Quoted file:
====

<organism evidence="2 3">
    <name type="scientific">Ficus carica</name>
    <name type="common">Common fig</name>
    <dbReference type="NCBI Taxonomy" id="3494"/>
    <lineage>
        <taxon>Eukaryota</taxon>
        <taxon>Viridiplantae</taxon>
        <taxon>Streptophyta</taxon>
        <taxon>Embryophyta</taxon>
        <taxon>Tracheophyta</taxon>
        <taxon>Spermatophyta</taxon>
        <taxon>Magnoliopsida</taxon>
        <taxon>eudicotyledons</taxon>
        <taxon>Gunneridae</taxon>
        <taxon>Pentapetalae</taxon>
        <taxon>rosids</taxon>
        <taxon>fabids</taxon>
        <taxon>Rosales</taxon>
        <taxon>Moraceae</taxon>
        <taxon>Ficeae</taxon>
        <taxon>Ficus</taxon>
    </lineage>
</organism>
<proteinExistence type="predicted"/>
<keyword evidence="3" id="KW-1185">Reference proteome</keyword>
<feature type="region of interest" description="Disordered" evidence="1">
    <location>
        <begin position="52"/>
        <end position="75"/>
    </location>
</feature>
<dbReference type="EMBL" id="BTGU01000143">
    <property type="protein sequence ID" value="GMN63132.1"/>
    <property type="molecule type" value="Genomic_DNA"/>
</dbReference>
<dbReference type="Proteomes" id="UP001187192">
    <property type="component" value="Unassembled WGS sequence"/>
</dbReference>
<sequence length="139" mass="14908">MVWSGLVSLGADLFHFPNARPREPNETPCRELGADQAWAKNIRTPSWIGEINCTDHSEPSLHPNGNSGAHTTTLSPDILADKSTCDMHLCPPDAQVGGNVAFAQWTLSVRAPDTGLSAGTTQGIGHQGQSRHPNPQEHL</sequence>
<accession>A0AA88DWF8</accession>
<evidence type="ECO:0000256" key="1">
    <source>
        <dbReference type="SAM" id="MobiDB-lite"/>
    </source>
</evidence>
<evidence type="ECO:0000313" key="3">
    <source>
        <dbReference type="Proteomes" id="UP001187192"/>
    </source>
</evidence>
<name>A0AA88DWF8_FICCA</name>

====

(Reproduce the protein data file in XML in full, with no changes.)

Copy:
<organism evidence="2 3">
    <name type="scientific">Ficus carica</name>
    <name type="common">Common fig</name>
    <dbReference type="NCBI Taxonomy" id="3494"/>
    <lineage>
        <taxon>Eukaryota</taxon>
        <taxon>Viridiplantae</taxon>
        <taxon>Streptophyta</taxon>
        <taxon>Embryophyta</taxon>
        <taxon>Tracheophyta</taxon>
        <taxon>Spermatophyta</taxon>
        <taxon>Magnoliopsida</taxon>
        <taxon>eudicotyledons</taxon>
        <taxon>Gunneridae</taxon>
        <taxon>Pentapetalae</taxon>
        <taxon>rosids</taxon>
        <taxon>fabids</taxon>
        <taxon>Rosales</taxon>
        <taxon>Moraceae</taxon>
        <taxon>Ficeae</taxon>
        <taxon>Ficus</taxon>
    </lineage>
</organism>
<proteinExistence type="predicted"/>
<keyword evidence="3" id="KW-1185">Reference proteome</keyword>
<feature type="region of interest" description="Disordered" evidence="1">
    <location>
        <begin position="52"/>
        <end position="75"/>
    </location>
</feature>
<dbReference type="EMBL" id="BTGU01000143">
    <property type="protein sequence ID" value="GMN63132.1"/>
    <property type="molecule type" value="Genomic_DNA"/>
</dbReference>
<dbReference type="Proteomes" id="UP001187192">
    <property type="component" value="Unassembled WGS sequence"/>
</dbReference>
<sequence length="139" mass="14908">MVWSGLVSLGADLFHFPNARPREPNETPCRELGADQAWAKNIRTPSWIGEINCTDHSEPSLHPNGNSGAHTTTLSPDILADKSTCDMHLCPPDAQVGGNVAFAQWTLSVRAPDTGLSAGTTQGIGHQGQSRHPNPQEHL</sequence>
<accession>A0AA88DWF8</accession>
<evidence type="ECO:0000256" key="1">
    <source>
        <dbReference type="SAM" id="MobiDB-lite"/>
    </source>
</evidence>
<evidence type="ECO:0000313" key="3">
    <source>
        <dbReference type="Proteomes" id="UP001187192"/>
    </source>
</evidence>
<name>A0AA88DWF8_FICCA</name>